Abai 175 and World Philosophy Day

19 November 2020

Video message by Audrey Azoulay, the Director-General of UNESCO, to celebrate the 175th anniversary of Abai Qunanbaiuly, Kazakh philosopher

I am very pleased to join you to celebrate the 175th anniversary of of Abai Ibrahim Qunanbaiuly - better known as Abai.

The COVID-19 pandemic unfortunately prevents me from going in person, as I had to do, to this great crossroads of the world that is Kazakhstan, where the Persian, Indian, Chinese and Turkish worlds have never ceased to meet and exchange ideas.

I would particularly like to thank the Republic of Kazakhstan for associating UNESCO with this event, which brings together specialists, historians and philologists from all over the world to celebrate the legacy of this great poet and philosopher of the steppes.

This event is a new step to deepen the permanent dialogue between our Organization, UNESCO, and the Kazakh authorities, a dialogue that I have had the pleasure of building also to my own measure by meeting on several occasions with high representatives of the country.

But this is certainly not the first time that our Organization has had the pleasure of honoring Abai: as early as 1995, UNESCO joined in the celebrations of the 150th anniversary so that the entire world would pay tribute to him.

He is not only an immense Kazakh poet, but a world poet, who decided to build sensitive and intellectual bridges between languages, cultures and peoples. Bridges constantly rebuilt, through study and through words.

Abai, as he himself wrote in The Book of Words, had "the desire to see everything, to hear everything, to learn everything. And true to his ambition, he devoted his life to the knowledge of Kazakh, Uzbek, Tajik, Russian and Western literature, but also to the translation of works by Goethe, Byron, Pushkin and many others.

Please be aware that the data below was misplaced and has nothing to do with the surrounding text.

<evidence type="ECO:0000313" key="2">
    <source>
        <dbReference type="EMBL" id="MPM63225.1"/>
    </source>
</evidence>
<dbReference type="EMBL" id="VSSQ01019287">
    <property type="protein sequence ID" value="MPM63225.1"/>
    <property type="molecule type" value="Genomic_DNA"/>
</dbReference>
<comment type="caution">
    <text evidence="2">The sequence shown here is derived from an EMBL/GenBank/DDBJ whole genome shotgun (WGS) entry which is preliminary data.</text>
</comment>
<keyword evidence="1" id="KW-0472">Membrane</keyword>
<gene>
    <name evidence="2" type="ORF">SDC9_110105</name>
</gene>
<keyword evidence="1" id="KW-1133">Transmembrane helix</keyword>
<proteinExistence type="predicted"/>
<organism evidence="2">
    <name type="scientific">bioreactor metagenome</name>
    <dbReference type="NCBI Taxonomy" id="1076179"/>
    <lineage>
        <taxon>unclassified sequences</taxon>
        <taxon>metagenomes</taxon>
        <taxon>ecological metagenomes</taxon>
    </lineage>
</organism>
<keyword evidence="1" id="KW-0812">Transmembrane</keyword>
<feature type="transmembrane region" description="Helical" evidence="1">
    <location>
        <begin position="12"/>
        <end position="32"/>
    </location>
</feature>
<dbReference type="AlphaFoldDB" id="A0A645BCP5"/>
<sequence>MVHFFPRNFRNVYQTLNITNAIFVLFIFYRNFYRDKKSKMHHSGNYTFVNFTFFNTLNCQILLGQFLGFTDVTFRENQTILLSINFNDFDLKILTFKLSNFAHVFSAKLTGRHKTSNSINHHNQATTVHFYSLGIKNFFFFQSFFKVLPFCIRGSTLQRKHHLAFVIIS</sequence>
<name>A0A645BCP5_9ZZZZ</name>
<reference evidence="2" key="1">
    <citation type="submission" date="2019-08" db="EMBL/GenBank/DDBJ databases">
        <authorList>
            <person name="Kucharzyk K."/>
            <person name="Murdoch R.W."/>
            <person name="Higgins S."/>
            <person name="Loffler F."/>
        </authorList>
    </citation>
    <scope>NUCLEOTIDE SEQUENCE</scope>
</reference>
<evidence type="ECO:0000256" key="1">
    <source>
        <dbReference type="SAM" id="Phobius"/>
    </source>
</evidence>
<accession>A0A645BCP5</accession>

His deep commitment to promoting access to education and literacy derives from the same roots: to be open to reading, writing, languages, literature, is to be open to the world and to exist in the world.

This is undoubtedly why the great Kazakh writer Mukhtar Auezov described Abai as "a whole planet of universal spirituality".

These convictions of Abai are fully ours. Exactly a century after its birth, UNESCO was born to defend the same ambition and certainly the same ideal.

To pay homage to him is therefore also to continue his work and to pursue this universal ambition.

This is what we are doing with you at UNESCO, by safeguarding and celebrating the cultural diversity and the immense linguistic variety of our humanity, by defending the fundamental right to education for all, by focusing on dialogue between cultures and heritage, these are concrete ways of building a common future together, based on a shared past.

At a time when we are going through a difficult phase for the entire planet, at a time when we are facing a plural, health, social, educational and cultural crisis, the message of Abai is more relevant than ever. As he himself predicted, "Nothing in this world is immutable, and misfortune cannot last forever. Does not the bountiful and blossoming spring follow the harsh winter? ».

It is up to us to prepare it. This message of hope, this message of peace, this message of respect, this humanist message that Abai promoted throughout his life, UNESCO and the Republic of Kazakhstan are proud to carry it together.

Thank you.

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